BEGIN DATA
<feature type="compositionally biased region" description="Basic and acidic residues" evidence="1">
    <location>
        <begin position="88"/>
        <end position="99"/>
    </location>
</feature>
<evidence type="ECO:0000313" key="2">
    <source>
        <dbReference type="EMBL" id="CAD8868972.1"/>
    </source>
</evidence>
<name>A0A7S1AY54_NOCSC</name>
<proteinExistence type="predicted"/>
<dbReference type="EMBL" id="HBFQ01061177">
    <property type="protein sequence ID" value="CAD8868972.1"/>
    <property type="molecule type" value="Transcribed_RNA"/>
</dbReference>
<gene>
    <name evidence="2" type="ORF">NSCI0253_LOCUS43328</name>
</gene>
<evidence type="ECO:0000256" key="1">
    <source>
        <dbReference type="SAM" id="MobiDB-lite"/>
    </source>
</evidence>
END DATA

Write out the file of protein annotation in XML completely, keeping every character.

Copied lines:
<feature type="compositionally biased region" description="Basic and acidic residues" evidence="1">
    <location>
        <begin position="88"/>
        <end position="99"/>
    </location>
</feature>
<evidence type="ECO:0000313" key="2">
    <source>
        <dbReference type="EMBL" id="CAD8868972.1"/>
    </source>
</evidence>
<name>A0A7S1AY54_NOCSC</name>
<proteinExistence type="predicted"/>
<dbReference type="EMBL" id="HBFQ01061177">
    <property type="protein sequence ID" value="CAD8868972.1"/>
    <property type="molecule type" value="Transcribed_RNA"/>
</dbReference>
<gene>
    <name evidence="2" type="ORF">NSCI0253_LOCUS43328</name>
</gene>
<evidence type="ECO:0000256" key="1">
    <source>
        <dbReference type="SAM" id="MobiDB-lite"/>
    </source>
</evidence>